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Introduction The field of flame-retardancy of polymers has greatly developed and expanded during the last 20 years [ 1 ]. Most polymers and cellulosic fibers as organic materials are very sensitive to flame. Therefore, the

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Abstract  

The synergism of lithium bromide and antimony trioxide on the flame-retardancy of a cotton fabric (woven, plain 150 g m2) has been investigated in this study. The impregnations of cotton fabric with suitable individual additives and/or their appropriate admixed formulation were carried out. The flammability test has also been fulfilled using described procedure, in the earlier published articles. Their outcomes comply with thermogravimetry’s data. Moreover the latest mentioned outcomes support the catalytic effect of this synergism. Explanation of the data could be in favor of existing flame-retardation’s theories. Ultimately this synergism is in compliance with the green chemistry and economical viewpoints.

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ratio of property to price in flame retardancy of ABS resin [ 4 ]. However, the uses of these halogen-containing flame retardants have been limited because they lead to environmental problems by generating great quantities of toxic and corrosive fumes

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with organic materials of APP. When they are exposed to water or a moisture environment, migration and exudation of them may occur, which lead to a decrease in the properties of the polymer composites, not only flame retardancy (FR), but also some other

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of EP, the fiber reinforced epoxy composite is easily flammable and its development and application in many fields is limited. Some literature focus on the flame retardancy of glass or carbon fiber reinforced epoxy composites using non-halogen flame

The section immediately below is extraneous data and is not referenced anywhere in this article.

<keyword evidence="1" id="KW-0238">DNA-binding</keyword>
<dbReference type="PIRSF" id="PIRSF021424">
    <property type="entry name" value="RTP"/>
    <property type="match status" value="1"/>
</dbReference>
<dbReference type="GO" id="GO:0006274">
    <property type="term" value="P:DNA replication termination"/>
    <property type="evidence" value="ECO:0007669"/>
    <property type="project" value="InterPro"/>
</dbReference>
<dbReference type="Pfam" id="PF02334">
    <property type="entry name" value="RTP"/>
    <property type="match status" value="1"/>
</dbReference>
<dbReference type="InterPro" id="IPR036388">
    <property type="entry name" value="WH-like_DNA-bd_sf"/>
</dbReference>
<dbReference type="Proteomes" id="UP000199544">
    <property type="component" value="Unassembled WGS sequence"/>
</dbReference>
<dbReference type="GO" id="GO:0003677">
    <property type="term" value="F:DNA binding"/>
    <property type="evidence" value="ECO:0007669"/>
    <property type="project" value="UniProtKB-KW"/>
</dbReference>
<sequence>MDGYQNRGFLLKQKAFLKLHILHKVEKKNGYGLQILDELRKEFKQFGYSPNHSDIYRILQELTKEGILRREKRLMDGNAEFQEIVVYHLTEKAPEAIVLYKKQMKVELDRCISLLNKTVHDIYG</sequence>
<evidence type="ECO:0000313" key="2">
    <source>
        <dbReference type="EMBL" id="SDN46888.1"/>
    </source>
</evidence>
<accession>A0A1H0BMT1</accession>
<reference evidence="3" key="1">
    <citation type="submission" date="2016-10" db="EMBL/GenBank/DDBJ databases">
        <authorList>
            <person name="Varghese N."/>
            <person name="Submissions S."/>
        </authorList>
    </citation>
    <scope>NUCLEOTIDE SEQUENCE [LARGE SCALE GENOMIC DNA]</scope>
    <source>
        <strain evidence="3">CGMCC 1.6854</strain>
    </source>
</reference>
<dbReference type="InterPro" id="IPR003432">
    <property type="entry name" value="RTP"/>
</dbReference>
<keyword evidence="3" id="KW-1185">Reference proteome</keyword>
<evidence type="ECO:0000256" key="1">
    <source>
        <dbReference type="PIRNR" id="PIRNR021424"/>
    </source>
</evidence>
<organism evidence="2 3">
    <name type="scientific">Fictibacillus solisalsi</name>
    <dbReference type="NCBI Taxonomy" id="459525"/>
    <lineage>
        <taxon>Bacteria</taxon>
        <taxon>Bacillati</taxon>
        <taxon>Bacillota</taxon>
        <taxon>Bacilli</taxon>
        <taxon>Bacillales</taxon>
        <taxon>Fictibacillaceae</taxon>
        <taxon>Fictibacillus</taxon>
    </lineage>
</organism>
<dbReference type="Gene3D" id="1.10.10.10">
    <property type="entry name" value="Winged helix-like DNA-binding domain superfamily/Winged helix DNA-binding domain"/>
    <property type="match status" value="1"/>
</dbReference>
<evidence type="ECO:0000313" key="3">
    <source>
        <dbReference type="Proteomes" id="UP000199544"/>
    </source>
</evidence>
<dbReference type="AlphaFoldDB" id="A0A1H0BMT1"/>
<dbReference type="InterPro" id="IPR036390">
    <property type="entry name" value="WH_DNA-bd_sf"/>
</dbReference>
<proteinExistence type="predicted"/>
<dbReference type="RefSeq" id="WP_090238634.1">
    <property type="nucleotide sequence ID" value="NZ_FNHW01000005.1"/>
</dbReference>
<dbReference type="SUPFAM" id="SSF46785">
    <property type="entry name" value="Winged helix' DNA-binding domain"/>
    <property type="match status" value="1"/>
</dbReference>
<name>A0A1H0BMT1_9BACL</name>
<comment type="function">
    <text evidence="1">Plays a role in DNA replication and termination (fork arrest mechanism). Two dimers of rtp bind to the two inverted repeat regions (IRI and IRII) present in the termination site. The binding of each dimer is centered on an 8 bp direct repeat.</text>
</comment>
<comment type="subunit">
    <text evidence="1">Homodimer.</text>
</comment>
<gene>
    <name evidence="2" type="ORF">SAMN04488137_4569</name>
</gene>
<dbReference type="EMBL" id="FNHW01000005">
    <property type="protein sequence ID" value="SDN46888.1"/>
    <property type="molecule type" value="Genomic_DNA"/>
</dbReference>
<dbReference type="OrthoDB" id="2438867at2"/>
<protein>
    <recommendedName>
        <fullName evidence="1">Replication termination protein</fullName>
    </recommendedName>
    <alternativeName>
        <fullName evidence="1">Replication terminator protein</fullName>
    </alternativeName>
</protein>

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and scientific interests in recent years. Usually, the most common method to improve the flame retardancy of wood is chemical treatment with flame retardants [ 5 ]. The chemicals commonly used as flame retardants in wood include ammonium

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that acts as a heat shield for composites. Consistent with this mechanism, the flame retardancy was found to improve with better dispersion and a higher interface area (aspect ratio) of the nanotubes at desired loading. However, the major hurdle

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Introduction Cotton, the most commonly used textile fiber, is also highly combustible. So its flame-retardancy finishing and garments made by this fiber becomes necessary to improve human safety under many circumstances

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The thermal behaviours of untreated cellulose (cotton) and samples treated with phosphorus and nitrogen-containing flame-retardants have been studied by means of the derivatograph and quantitative DTA, with the aim of revealing the advantageous features of thermal analysis in the investigation of the flame-retardation of cellulose substrates. The complex thermoanalytical method applied proved to be suitable for the investigation of the efficiency of flame-retardation in parallel with the oxygen index method and the determination of the phosphorus content of the sample. The efficiencies obtained with different methods are in correlation.

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The flame-retardation of Pyrovatex CP on cellulose substrate has been studied. Since levoglycosan, responsible for the fiammability of cellulose, is formed in the main decomposition process by dehydration, the amounts of water vapour released from untreated and treated cellulose during this process were measured. The water contents of the decomposition products obtained in thermal measurements were absorbed in dioxan and determined dielectrometrically.

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